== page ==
|Texas Instruments||Buffers, Drivers and Transceivers, Flip-Flops, Latches and Registers, Gates, Counters, Decoders/Encoders/Multiplexers, Digital Comparators|
|Vishay||Manufacturer of analog switches, capacitors, diodes, inductors, integrated modules, power ICs, LEDs, power MOSFETs, resistors, and thermistors.|
Remember when searching for SPICE models that there’s a difference between PSpice and SPICE. PSpice is a proprietary simulator owned by Cadence, and many PSpice models are not compatible with standard SPICE simulators. To avoid any confusion, always stick to downloading SPICE3 (the latest 3f5) or SPICE2 models, as they are all versions of the good old Berkeley SPICE.
SPICE Simulation in EAGLE
The SPICE simulator in EAGLE uses Ngspice, an open source successor of SPICE 3f5. If you’re familiar with other SPICE tools, then the concepts and handlings of the simulator in EAGLE will be very familiar.
SPICE is fully integrated into Autodesk EAGLE 8.4, and there’s no need to install any additional software. We’ve also shipped a bunch of ready-to-use SPICE models and example projects for you to tinker with. During our time in this SPICE series, we’ll be working with the four available simulation types in EAGLE, which include:
- Transient Analysis. This method will simulate how a circuit performs over time as current travels through every component in your circuit.
- DC Sweep. This method analyzes the relationship between voltage and current over a given range for a DC input source.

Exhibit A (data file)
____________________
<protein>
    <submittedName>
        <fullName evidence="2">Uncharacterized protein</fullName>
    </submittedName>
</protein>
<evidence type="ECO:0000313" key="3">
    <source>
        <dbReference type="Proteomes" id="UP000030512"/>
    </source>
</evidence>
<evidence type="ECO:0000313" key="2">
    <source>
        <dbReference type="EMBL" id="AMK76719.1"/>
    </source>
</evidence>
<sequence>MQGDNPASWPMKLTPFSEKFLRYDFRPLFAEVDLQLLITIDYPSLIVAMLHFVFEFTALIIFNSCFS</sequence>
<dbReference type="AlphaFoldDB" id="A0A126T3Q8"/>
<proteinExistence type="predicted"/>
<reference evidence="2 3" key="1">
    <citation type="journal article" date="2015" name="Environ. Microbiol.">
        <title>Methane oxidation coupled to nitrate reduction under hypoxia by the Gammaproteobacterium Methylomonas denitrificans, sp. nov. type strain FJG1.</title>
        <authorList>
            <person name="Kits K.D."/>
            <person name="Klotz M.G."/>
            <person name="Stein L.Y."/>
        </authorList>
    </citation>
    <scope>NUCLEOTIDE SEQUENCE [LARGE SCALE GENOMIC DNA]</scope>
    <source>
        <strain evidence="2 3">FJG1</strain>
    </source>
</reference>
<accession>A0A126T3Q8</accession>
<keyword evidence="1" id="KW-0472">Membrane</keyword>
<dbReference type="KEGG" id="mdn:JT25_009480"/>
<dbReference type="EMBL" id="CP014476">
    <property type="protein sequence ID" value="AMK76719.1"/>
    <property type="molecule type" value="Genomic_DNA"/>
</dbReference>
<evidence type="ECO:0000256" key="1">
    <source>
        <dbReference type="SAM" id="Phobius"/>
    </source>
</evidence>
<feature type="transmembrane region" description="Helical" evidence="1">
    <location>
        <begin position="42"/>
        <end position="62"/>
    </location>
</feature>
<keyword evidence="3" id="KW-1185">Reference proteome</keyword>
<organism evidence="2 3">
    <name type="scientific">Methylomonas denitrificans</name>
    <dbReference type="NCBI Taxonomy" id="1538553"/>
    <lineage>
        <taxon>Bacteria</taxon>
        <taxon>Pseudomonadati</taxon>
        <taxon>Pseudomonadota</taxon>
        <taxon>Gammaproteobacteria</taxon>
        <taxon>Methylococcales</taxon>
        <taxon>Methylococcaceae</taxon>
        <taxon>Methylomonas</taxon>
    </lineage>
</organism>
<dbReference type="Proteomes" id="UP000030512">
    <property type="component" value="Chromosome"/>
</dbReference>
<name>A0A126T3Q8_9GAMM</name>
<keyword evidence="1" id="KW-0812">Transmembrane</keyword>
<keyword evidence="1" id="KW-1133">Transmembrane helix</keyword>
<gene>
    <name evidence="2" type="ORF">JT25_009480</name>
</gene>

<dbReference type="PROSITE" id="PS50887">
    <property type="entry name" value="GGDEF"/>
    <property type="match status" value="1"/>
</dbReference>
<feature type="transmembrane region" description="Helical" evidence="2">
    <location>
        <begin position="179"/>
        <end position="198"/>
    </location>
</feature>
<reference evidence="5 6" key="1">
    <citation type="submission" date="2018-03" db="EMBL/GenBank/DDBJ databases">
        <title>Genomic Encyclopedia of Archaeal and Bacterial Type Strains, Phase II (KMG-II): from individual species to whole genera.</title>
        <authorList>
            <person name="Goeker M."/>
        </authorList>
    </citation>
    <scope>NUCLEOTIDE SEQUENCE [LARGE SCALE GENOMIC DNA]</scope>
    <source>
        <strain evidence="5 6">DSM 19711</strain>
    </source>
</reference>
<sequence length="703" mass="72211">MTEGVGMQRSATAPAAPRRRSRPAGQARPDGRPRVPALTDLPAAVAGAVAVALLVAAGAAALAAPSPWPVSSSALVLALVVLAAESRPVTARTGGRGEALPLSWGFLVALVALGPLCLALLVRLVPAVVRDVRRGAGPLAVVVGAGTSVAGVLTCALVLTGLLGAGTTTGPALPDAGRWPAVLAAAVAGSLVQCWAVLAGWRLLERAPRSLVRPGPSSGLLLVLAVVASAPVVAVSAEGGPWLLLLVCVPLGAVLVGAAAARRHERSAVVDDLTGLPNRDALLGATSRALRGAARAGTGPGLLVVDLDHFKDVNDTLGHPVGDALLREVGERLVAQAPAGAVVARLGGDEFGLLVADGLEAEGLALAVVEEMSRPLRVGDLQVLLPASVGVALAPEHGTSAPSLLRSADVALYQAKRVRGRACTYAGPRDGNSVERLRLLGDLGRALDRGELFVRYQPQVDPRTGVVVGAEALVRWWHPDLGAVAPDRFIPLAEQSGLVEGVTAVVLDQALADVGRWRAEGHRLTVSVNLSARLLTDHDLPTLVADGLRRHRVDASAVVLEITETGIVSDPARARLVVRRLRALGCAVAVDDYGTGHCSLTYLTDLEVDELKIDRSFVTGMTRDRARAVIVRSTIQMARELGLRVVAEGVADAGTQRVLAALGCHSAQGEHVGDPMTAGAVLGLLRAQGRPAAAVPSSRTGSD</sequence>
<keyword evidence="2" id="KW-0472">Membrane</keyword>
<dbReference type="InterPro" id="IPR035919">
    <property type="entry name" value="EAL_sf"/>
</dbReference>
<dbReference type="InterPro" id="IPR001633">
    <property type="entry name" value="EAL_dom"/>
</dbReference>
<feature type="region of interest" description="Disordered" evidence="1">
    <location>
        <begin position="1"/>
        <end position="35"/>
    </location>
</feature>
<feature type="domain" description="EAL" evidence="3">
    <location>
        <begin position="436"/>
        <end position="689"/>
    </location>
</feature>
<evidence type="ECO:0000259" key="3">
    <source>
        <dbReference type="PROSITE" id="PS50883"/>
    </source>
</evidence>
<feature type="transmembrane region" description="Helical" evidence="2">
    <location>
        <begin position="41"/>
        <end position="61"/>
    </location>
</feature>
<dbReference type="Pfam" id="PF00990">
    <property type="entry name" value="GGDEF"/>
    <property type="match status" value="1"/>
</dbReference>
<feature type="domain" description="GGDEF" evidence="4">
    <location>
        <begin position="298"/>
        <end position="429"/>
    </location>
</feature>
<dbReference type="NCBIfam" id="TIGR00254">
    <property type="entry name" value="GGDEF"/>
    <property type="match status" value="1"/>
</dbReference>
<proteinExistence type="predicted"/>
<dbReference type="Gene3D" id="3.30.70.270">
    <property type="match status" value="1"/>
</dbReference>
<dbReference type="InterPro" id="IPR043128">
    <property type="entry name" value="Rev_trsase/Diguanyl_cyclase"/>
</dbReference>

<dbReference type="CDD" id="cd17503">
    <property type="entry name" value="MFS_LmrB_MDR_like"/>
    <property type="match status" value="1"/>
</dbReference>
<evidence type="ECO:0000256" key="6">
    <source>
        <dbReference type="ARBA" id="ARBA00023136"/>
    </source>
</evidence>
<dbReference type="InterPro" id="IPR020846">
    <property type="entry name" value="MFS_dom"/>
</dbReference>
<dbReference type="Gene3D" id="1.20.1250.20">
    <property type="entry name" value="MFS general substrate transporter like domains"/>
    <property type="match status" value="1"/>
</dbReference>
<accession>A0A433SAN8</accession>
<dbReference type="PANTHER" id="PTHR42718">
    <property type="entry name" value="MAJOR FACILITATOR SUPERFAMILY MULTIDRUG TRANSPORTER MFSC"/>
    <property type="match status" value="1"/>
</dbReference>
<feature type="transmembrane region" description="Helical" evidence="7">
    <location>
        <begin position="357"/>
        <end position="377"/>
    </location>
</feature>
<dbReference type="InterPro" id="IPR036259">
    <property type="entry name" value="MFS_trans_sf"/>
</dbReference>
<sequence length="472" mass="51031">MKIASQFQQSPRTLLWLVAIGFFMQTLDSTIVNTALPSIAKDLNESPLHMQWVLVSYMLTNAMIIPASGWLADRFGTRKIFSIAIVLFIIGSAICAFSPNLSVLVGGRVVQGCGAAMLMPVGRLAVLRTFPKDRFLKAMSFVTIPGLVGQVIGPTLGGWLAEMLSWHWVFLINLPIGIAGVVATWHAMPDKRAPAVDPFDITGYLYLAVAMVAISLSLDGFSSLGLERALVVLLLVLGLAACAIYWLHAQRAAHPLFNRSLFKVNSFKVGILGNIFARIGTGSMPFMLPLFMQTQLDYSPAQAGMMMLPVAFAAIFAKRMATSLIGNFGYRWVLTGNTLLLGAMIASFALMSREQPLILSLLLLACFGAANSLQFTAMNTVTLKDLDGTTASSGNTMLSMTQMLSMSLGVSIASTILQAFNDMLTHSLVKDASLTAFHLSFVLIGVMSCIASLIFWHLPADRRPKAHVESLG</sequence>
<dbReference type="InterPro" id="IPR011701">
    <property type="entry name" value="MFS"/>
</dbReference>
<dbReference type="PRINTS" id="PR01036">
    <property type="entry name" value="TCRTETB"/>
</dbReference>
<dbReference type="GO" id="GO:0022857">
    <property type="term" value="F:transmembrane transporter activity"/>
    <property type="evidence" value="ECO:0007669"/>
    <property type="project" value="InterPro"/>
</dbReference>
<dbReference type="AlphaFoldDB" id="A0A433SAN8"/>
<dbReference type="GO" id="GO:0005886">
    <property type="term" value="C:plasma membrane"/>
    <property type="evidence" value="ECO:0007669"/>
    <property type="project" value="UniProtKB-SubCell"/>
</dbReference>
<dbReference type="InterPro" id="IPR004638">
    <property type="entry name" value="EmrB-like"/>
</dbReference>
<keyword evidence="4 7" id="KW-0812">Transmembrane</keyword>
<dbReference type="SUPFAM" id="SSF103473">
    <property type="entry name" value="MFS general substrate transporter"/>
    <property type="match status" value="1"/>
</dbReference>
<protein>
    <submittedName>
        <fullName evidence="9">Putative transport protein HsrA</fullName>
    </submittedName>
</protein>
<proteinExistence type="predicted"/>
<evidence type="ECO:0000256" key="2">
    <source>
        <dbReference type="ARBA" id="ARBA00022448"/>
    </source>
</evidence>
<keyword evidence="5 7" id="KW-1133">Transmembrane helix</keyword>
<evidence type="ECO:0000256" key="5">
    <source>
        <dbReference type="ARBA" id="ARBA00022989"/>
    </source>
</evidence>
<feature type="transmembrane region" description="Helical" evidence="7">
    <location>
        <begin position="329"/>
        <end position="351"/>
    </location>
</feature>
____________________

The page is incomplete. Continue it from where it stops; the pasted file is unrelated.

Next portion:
- AC Sweep. This method analyzes changes in voltage and current in a given frequency range for an AC input source.
- Operating Point. This method analyzes the voltage and current for one or multiple components in a circuit at a single point in time. You can even extract and analyze specific component parameters.
Now that we have all of the basics covered let’s walk through some of the new SPICE features in EAGLE.
Look at the directory options for EAGLE (Options » Directories from the Control Panel), and you’ll notice a new simulator path directory at the bottom. This directory is where the SPICE simulator lives and also contains some helpful documentation and release notes.
When EAGLE runs the SPICE simulator, it will reference this directory to find the Ngspice executable. You won’t need to change this directory path unless you’re using more advanced simulators.
One other thing to note is that Ngspice has a ton of capabilities for simulation outside of EAGLE. This means you can use the Ngspice simulator directly from your command line for a variety of other uses. Refer to the Ngspice Users Manual for more information.
We’ve included a handy Ngspice managed library which contains a set of parts that are simulation ready. There’s everything from basic passive components like resistors and diodes to more advanced parts like BJT transistors, voltage controlled sources, and more. To check out all of the parts in this library, open your Add dialog and look for the ngspice-simulation.lbr listing.
One thing to keep in mind, if you don’t use parts from this SPICE compatible library, then you will need to download and map SPICE models to your schematic symbols. This process is beyond the scope of this blog, and we will cover in later articles but is relatively simple to do with the Map button in EAGLE.